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Local actors have roles in ‘Fruitvale Station’

By From page B1 | July 12, 2013

FAIRFIELD — There are some familiar faces in “Fruitvale Station,” a film that focuses on the last day of Oscar Grant’s life.

Grant was shot and killed Jan. 1, 2009, at the Fruitvale Bay Area Rapid Transit station by BART police officer Johannes Mehserle.

The movie opens in limited theaters Friday and nationwide on July 26. “Fruitvale Station” won a Grand Jury Prize and the Audience Award for U.S. dramatic film at the 2013 Sundance Film Festival.

Filming was done in the Bay Area last summer.

Vallejo native Ruben Rivera plays a character who fights Grant and his friends. The scene is about five or six minutes long, Rivera said. Filming went on for several days.

Rivera, who works in Vacaville, was called by the casting director to be part of the movie.

“It was an honor to be selected,” he said.

Filming was tough, not only because of the story, but because it was extremely hot and the shoot was inside a BART train.

People were getting sick from the heat, Rivera said. But he kept going.

It was also difficult because some of the filming was done at the BART platform where 22-year-old Grant was killed.

On July 27, the actor, who also sings, will shoot a new music video.

Three local actresses also appear in the film, in uncredited roles, as witnesses.

Mikkel Simmons, who is gearing up for Solano College Theatre’s summer production of “Macbeth,” is one of them.

She joined a Bay Area casting site and found that filmmakers were looking for extras. The role was unpaid, but “we got food, drinks and lots of experience,” she wrote in an email to the newspaper.

Her first day of filming, July 15, 2012, was her 22nd birthday. Her first scenes were shot in a BART warehouse. Then, it was on to the Fruitvale station.

“It was really chilling to think that we were at the location where this incident went down,” she wrote. “But as actors I think we all took that and channeled that emotion in the work.”

Simmons has been featured in many local theater productions and earned a 2012 Arty nomination for best supporting actress in a drama for her role in “Distracted.”

Cynthia Seats, who also appears in the film, spent 14 years at Vacaville’s KUIC 95.3 FM radio station. Since leaving in 2009, she’s been doing acting and voiceover work.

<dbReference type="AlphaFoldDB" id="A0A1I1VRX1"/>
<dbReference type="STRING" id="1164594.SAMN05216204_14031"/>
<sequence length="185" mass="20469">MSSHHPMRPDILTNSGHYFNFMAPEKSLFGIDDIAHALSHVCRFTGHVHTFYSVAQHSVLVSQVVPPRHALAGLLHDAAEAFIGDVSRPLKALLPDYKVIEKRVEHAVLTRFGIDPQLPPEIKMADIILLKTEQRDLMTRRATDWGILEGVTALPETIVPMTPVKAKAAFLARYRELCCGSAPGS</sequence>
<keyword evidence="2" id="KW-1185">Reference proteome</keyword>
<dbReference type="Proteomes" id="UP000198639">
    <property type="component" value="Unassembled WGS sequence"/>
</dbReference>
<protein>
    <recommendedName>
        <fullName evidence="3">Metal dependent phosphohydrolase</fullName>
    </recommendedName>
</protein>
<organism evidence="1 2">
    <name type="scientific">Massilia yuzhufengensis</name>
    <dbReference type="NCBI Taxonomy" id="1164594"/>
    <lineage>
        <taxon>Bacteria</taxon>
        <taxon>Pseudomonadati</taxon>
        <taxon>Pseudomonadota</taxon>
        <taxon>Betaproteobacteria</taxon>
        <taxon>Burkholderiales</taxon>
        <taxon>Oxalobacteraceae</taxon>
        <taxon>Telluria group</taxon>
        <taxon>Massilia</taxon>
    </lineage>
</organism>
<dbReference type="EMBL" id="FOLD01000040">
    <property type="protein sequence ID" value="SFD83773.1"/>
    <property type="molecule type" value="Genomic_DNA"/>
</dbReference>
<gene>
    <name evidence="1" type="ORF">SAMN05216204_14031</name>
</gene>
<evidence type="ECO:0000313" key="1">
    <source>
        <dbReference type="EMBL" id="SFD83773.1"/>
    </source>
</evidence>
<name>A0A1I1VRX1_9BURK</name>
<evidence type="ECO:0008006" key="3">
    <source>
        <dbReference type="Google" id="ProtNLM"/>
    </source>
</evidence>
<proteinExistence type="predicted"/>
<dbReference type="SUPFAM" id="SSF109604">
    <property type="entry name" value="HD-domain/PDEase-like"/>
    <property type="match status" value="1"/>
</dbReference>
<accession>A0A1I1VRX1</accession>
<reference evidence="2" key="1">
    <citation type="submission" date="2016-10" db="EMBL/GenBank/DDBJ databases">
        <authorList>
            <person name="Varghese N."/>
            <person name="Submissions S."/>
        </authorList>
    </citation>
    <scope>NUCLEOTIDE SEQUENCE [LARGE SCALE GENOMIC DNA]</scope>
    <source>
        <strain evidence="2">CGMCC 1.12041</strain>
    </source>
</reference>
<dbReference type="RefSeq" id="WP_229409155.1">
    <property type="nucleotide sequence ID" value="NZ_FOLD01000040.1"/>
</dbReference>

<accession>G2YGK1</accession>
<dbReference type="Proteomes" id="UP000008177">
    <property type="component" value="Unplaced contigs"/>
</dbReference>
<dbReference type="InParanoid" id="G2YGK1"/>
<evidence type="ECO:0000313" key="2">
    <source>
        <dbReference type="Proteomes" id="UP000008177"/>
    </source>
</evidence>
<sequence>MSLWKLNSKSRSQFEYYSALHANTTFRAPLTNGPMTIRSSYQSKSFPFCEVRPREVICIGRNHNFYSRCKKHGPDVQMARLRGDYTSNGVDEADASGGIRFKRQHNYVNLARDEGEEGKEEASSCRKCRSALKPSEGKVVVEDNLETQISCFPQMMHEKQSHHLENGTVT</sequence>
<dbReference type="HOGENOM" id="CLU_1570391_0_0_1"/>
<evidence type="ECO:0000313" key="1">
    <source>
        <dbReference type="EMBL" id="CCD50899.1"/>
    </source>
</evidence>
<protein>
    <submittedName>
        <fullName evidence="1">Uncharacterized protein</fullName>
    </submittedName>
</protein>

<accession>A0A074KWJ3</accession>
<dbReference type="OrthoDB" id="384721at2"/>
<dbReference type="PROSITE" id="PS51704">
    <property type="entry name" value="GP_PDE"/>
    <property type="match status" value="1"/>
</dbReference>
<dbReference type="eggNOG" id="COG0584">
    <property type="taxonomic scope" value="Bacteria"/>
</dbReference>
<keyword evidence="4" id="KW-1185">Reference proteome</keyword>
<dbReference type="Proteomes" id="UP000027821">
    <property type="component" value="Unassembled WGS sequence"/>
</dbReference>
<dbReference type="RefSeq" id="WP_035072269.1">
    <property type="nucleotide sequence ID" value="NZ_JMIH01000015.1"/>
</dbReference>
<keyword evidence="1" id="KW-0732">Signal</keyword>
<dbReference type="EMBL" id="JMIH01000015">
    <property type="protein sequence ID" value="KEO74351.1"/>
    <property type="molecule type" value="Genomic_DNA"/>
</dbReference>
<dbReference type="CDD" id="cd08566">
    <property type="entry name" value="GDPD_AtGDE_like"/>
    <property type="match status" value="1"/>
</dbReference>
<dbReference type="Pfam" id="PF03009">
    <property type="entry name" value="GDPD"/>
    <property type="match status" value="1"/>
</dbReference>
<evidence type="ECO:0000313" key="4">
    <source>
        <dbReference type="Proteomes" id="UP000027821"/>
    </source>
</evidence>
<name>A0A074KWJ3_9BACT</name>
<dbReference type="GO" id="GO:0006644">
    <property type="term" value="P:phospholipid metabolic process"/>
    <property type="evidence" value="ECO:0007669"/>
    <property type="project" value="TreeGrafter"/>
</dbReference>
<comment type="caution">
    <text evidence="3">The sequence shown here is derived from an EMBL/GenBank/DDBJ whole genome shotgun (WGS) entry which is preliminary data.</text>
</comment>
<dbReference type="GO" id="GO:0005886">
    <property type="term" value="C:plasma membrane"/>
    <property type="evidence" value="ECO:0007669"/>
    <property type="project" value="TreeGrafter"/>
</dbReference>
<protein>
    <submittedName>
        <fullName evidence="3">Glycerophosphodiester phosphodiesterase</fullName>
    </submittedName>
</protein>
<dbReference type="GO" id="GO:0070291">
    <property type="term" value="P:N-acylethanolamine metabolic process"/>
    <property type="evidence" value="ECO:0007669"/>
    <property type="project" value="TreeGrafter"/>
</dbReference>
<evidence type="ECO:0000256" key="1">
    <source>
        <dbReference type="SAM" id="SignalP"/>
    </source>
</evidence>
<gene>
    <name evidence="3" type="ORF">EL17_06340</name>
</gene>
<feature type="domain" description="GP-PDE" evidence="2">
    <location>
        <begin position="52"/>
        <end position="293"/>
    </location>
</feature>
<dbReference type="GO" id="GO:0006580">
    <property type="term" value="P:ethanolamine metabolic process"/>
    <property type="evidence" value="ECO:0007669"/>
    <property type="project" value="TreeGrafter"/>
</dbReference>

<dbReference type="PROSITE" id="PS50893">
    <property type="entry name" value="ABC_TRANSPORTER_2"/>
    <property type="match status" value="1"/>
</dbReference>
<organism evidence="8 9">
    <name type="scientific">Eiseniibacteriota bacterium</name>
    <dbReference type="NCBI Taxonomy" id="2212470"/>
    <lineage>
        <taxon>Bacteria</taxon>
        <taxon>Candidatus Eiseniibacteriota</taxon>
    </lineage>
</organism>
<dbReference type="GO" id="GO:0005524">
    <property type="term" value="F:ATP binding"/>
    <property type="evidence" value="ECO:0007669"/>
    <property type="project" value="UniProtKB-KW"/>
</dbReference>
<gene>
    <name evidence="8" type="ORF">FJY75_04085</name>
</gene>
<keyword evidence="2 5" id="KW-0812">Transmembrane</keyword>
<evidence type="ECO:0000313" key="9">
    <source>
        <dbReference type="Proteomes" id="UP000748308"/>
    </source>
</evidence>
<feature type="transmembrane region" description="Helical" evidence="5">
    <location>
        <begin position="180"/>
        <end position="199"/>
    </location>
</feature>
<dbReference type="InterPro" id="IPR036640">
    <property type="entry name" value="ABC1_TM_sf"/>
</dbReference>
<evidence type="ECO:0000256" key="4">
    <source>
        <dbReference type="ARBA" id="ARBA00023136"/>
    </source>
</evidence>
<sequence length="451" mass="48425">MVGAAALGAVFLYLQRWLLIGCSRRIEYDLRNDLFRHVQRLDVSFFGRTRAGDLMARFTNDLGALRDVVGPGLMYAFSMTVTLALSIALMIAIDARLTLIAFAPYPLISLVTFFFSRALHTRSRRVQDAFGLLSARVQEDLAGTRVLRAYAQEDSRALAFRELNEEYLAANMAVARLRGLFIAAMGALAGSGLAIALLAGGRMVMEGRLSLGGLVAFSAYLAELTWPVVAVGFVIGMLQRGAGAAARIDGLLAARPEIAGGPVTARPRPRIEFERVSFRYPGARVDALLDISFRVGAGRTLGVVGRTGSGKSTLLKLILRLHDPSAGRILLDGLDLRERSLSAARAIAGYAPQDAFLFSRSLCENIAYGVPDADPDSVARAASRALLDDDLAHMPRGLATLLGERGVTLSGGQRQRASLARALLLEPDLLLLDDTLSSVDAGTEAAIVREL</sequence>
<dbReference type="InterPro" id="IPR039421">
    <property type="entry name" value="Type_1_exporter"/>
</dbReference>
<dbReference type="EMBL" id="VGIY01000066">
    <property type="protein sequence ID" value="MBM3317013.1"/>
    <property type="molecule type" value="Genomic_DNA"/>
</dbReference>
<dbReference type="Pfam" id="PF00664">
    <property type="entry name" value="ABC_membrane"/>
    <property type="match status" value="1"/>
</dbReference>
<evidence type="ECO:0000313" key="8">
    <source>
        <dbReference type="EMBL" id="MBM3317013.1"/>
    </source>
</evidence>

“I remember the story in detail,” she said. “I was doing news at the time it happened.”

Re-enacting the event was intense.

“I play it over in my head,” she said of the scene centered on Grant’s death. “It causes you to rethink your life.”

The heat was tough on her, too.

“There’s nothing like being in a closed-up BART train in the middle of July and being dressed like it’s December,” she said.

She was on set for several days for a scene that is a small portion of the movie.

“You might want to tell the projectionist to slow down the picture so you can see me,” Seats said, in jest.

Fairfield resident Arlene Barshinger also plays a witness. The story wasn’t really familiar to her since she was living in North Carolina in early 2009.

She heard that the filmmakers were looking for extras and decided she wanted to be part of the movie.

Barshinger spent six days shooting, two of them during the hot days. The remaining four were from 6 p.m. to 6 a.m. on consecutive nights.

Like her fellow co-stars, Barshinger has not seen the completed movie, and she doesn’t plan on seeing it anytime soon.

“I’m not a big movie theater person,” she said. “I’ll probably see it when it comes out on DVD.”

Barshinger is the host of her own radio show, “N the Queue,” on Blog Talk Radio.

In April, she was featured in People magazine’s Most Beautiful Issue after being selected as a finalist in the magazine’s second-year nationwide search for natural beauties of all ages.

She also works as a photographer.

“The problem with this (movie) industry, you never know when the next paying job will be,” she said. “A lot of us have to work 9-to-5 jobs.”

Reach Amy Maginnis-Honey at 427-6957 or [email protected]. Follow her on Twitter at www.twitter.com/amaginnisdr.

Amy Maginnis-Honey

Amy Maginnis-Honey

Amy Maginnis-Honey joined the staff of the Daily Republic in 1980. She’ll tell you she was only 3 at the time. Over the past three decades she’s done a variety of jobs in the newsroom. Today, she covers arts and entertainment and writes for the Living and news pages.
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